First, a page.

In the Art Room

I Survived 7th Grade Art

  
Today I re-entered the wonderful world of substitute teaching, which I haven’t done in over three years. I chose to jump all in and spend my day subbing for 7th grade art. Ouch. I haven’t been in an art room since last April. I haven’t been in another art teacher’s art room in over three years. Subbing is not something I enjoy. I was a part-time building sub for two years while I was a part-time art teacher in the same district. This kind of subbing wasn’t too bad because I was already familiar with the students and the teachers and the school. However, I found it difficult to be a sub in regular classrooms in the same building where I was an art teacher.

Being an art teacher is a completely different ball game than being a regular classroom teacher. The way you manage your classroom is different, the type of work you do is different, your expectations of the students is different, and you are different. There was nothing more painful for me than having to spend the day in a regular classroom with the same group of students all day. In the art room, the students you work with cycle through about every 45 minutes or so, daily, and weekly. If there’s one punk kid getting on your nerves, you just send him on his way at the end of the period, and then you don’t have to see him again for another week or more. If you’re in a regular classroom, with the same punk kid, you’re stuck with him for the entire day.

I strongly dislike the structure of the regular classroom. The routine. The restrictions. The tedious way the class runs. It’s so painful. I crave variety and change and excitement. That doesn’t happen in a regular classroom. In the art room however… well, that’s a different ball game.

The art room is notorious when it comes to subbing. NO ONE wants to sub in the art room. I, however, being an art teacher, have no problem subbing in an art room. Sort of. There are a few things that really irritate me when I’m subbing in other teachers’ art rooms.

  1. Busy work. I despise it when art teachers leave busy work. I understand why they do it. It’s easier than writing out project plans. Plus, you never know who you’re going to get as a sub in your room. 9 times out of 10 you won’t get an art teacher. I get it. However, I think it is so insulting to the substitute and the students when you leave busy work. As a substitute, I know it’s busy work, and trust me, so do the students. There’s nothing worse than trying to get students to complete busy work. They’re not going to take it seriously, especially if they know they won’t be held accountable for completing it. Really, any teacher who (aside from in the event of an emergency) simply leaves busy work for the sub is setting that sub up for a miserable and difficult day. Set a sub up like this… well, good luck getting that sub to fill-in for you again.
  2. Inadequate sub plans. Next to busy work, this is my second biggest pet peeve. An art room is a tricky place to sub in. What with all the different materials and storage spaces. There’s nothing worse than being in a room and not knowing where anything is. This can create chaos in the room when you ask a student for assistance (because, of course, they’re all going to want to help). Materials aside, there are also numerous routines and procedures in the art room that would be handy to know. For example, do the students get out their own materials? Do students have assigned “jobs” in the room? What are the clean-up procedures? And so on and so on. It would also be handy to know about any classroom rules, seating charts, hall pass procedures, a description of other duties, etc., etc. Get it? Neglect to leave this information behind… well, good luck getting that sub to fill-in for you again.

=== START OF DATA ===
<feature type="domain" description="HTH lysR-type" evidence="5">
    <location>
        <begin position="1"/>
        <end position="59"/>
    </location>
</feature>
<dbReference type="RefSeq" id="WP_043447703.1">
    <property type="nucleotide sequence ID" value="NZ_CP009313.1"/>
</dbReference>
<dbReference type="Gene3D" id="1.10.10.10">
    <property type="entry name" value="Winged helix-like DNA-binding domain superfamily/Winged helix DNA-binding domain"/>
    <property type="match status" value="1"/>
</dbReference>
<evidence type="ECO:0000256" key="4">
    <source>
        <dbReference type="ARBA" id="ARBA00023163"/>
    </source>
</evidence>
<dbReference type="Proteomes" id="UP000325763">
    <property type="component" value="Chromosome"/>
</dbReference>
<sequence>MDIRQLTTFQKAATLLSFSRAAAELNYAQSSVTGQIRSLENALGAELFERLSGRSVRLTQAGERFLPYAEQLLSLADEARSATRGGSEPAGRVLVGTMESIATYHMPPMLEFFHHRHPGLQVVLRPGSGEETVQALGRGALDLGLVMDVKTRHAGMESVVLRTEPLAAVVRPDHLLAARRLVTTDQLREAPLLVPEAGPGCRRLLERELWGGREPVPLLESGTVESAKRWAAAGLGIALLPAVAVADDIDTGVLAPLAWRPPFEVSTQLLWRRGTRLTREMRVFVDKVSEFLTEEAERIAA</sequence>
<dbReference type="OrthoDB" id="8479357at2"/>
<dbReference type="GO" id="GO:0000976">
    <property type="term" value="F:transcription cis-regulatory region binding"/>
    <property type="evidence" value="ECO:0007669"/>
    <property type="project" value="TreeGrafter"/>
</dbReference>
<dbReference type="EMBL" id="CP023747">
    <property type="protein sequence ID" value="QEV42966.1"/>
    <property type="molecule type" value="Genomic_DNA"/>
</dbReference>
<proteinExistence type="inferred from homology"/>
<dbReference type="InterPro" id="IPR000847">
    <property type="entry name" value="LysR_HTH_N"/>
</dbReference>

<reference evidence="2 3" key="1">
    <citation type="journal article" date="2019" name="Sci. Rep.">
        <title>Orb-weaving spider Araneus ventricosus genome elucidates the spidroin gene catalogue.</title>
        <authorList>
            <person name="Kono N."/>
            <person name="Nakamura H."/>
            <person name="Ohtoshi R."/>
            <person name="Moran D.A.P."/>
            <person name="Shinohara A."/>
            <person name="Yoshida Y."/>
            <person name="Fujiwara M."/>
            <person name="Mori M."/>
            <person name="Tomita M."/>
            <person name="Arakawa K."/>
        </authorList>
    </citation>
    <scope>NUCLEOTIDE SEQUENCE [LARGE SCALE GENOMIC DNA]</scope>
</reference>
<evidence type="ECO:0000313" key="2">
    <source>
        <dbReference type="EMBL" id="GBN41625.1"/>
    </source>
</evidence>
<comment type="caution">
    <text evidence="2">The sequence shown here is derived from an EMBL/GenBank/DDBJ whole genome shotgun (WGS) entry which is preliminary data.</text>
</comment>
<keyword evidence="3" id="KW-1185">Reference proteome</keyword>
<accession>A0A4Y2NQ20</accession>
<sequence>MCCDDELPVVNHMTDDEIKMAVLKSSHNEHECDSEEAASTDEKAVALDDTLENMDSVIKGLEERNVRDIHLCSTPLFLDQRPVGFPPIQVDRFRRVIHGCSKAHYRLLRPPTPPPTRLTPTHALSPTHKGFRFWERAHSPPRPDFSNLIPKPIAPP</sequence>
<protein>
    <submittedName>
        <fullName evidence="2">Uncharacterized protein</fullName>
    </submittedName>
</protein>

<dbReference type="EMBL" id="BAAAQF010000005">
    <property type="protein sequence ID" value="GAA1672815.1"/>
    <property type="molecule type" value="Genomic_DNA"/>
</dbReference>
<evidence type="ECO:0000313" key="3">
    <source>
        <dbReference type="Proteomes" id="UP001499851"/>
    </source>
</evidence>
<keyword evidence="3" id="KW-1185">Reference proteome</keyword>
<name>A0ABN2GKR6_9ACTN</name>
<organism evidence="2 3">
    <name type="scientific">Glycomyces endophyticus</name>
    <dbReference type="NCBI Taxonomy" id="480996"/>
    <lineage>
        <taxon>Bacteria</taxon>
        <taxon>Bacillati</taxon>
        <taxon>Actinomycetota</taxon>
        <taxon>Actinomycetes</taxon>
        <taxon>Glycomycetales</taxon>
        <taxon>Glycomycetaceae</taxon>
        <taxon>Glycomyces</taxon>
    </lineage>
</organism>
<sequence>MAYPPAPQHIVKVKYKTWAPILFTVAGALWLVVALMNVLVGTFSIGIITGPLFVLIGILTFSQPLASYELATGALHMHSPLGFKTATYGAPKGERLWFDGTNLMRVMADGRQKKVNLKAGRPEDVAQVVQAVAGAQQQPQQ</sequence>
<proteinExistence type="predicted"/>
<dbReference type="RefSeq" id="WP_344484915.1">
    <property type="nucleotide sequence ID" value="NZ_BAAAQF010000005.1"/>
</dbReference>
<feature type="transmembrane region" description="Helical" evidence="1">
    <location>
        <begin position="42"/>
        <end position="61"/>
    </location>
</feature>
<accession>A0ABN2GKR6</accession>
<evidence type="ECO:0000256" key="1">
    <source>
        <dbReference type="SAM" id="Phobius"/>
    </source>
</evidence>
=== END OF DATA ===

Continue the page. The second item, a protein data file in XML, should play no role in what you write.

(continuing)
3. Underestimating the ability of the students. This one isn’t so much a sub issue as it is a personal grievance. I find it very aggravating when I realize that the art teacher I’m subbing for has extremely low expectations of the work their students can do. This becomes evident to me in numerous ways, one being listening to the students. Students will always complain if given the opportunity and if they know you’re listening. I’ve had students complain to me that the work they’re expected to do is too hard. More often though, I’ve had students complain to me that the art they do is too easy. This is particularly devastating when the art teacher leaves busy work that is far below the level of the students. I subbed in a room once where the teacher had junior and senior art students make color wheels out of cookies and frosting. This was probably fun the first time they did it, but they told me that it was the third time they had done it that year. And on top of that, their classes were 90 minutes long. And the color wheel was the only project the teacher left for us. Today, I was left busy work for seventh graders. Busy work that I would have given second graders to do when they finished a project up early. I cannot even beginning to explain to you how frustrating this is.

Long story short, I’ve started subbing again. Well, kind of. I don’t have any other assignments lined up yet, but, I’m keeping my fingers crossed. As much as I hate subbing, at least I feel more confident about jumping back into it. Not everyone can sub for 7th grade art and live to tell about it.

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